N.F. van Erp
G.J.M.G. van der Heijden
- No evidence for distinguishing bacterial from viral acute rhinosinusitis using fever and facial/dental pain: a systematic review of the evidence base
- Otolaryngology-Head and Neck Surgery
- Volume | Issue number
- 150 | 1
- Pages (from-to)
- Document type
- Faculty of Dentistry (ACTA)
To assess the diagnostic value of fever and facial and dental pain in adults suspected of acute bacterial rhinosinusitis.
PubMed, EMBASE, and the Cochrane Library.
A comprehensive systematic search was performed on March 18, 2013. We included articles reporting studies on the diagnostic value of fever or facial and dental pain in patients suspected of acute bacterial rhinosinusitis. For included articles, the reported study design was assessed for directness of evidence and risk of bias. Prevalences, positive predictive values, and negative predictive values were extracted.
Of 3171 unique records, we included 1 study with a high directness of evidence and a moderate risk of bias. The prior probability of bacterial rhinosinusitis was 0.29 (95% confidence interval: 0.24 to 0.35). We could not extract posterior probabilities with accompanying positive and negative predictive values. The study reported an odds ratio from univariate analysis for fever of 1.02 (0.52 to 2.00) and 1.65 (0.83 to 3.28) for facial and dental pain. In subsequent multivariate analysis, the odds ratio of facial and dental pain was 1.86 (1.06 to 3.29).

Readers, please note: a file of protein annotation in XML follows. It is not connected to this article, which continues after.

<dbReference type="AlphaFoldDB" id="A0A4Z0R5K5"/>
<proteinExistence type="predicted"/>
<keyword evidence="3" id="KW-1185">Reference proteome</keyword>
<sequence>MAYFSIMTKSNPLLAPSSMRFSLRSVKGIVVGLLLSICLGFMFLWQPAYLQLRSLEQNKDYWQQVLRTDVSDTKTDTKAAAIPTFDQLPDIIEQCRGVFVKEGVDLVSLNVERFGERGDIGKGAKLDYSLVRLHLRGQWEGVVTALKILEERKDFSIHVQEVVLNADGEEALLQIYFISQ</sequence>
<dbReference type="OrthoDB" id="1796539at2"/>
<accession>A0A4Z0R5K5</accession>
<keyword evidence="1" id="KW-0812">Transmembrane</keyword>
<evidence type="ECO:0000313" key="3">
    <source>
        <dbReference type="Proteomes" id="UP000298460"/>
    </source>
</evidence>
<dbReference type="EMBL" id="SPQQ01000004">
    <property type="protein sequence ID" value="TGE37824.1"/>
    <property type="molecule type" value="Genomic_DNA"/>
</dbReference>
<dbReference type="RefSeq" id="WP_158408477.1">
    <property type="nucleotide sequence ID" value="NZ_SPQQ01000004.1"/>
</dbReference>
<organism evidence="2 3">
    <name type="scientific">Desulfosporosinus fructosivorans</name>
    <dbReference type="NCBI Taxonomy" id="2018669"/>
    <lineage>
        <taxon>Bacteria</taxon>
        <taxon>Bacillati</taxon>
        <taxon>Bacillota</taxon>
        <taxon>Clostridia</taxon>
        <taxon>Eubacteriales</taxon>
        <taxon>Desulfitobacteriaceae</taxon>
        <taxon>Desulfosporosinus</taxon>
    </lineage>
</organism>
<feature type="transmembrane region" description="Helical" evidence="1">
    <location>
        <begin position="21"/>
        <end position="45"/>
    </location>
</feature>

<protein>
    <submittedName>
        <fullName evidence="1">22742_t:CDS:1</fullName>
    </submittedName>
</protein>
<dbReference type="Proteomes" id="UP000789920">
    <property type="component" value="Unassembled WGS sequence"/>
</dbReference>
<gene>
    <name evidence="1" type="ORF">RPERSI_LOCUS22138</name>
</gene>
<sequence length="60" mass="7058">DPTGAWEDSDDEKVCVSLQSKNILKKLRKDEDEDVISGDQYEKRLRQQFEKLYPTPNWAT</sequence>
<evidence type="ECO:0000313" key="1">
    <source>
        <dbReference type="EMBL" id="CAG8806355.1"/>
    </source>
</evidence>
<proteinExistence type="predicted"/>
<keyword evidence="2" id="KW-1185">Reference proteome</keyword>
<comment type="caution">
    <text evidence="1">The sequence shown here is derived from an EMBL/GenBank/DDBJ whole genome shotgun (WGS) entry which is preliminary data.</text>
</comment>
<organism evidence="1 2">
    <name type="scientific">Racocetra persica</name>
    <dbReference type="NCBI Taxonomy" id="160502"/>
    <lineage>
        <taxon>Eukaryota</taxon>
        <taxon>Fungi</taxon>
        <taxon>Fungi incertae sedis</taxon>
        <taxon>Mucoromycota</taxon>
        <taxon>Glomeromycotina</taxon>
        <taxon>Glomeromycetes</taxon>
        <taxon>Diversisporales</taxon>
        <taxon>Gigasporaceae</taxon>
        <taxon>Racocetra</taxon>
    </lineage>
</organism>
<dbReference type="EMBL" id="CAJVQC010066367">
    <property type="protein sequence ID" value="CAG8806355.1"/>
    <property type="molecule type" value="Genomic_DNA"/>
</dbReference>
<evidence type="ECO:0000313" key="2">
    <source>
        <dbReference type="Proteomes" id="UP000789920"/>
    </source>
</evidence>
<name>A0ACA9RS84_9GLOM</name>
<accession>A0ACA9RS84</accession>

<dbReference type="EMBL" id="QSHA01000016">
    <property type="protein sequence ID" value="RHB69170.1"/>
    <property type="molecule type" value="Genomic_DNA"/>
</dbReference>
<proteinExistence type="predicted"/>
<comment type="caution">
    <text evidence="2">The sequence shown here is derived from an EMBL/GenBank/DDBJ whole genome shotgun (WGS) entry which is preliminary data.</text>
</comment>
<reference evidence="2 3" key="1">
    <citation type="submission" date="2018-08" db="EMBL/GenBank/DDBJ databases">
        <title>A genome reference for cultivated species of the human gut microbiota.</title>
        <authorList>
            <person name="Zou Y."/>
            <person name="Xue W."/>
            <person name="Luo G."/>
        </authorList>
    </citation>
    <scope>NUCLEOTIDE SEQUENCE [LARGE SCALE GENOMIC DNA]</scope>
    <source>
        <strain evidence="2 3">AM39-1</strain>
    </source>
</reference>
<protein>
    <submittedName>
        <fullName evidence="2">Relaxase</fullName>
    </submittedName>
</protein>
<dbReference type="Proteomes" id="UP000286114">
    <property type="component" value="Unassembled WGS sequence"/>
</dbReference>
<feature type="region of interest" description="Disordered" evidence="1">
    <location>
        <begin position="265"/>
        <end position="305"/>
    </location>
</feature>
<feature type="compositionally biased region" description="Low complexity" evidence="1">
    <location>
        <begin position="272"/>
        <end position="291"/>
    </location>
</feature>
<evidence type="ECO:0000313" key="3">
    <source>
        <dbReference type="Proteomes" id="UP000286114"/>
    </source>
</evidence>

Conclusion and Recommendation
There is 1 study with moderate risk of bias, reporting data in such a manner that we could not assess the value of fever and facial and dental pain in adults suspected of an acute bacterial rhinosinusitis. Therefore, these symptoms should not be used in clinical practice to distinguish between a bacterial and viral source of acute rhinosinusitis or for decision making about prescribing antibiotic treatment.
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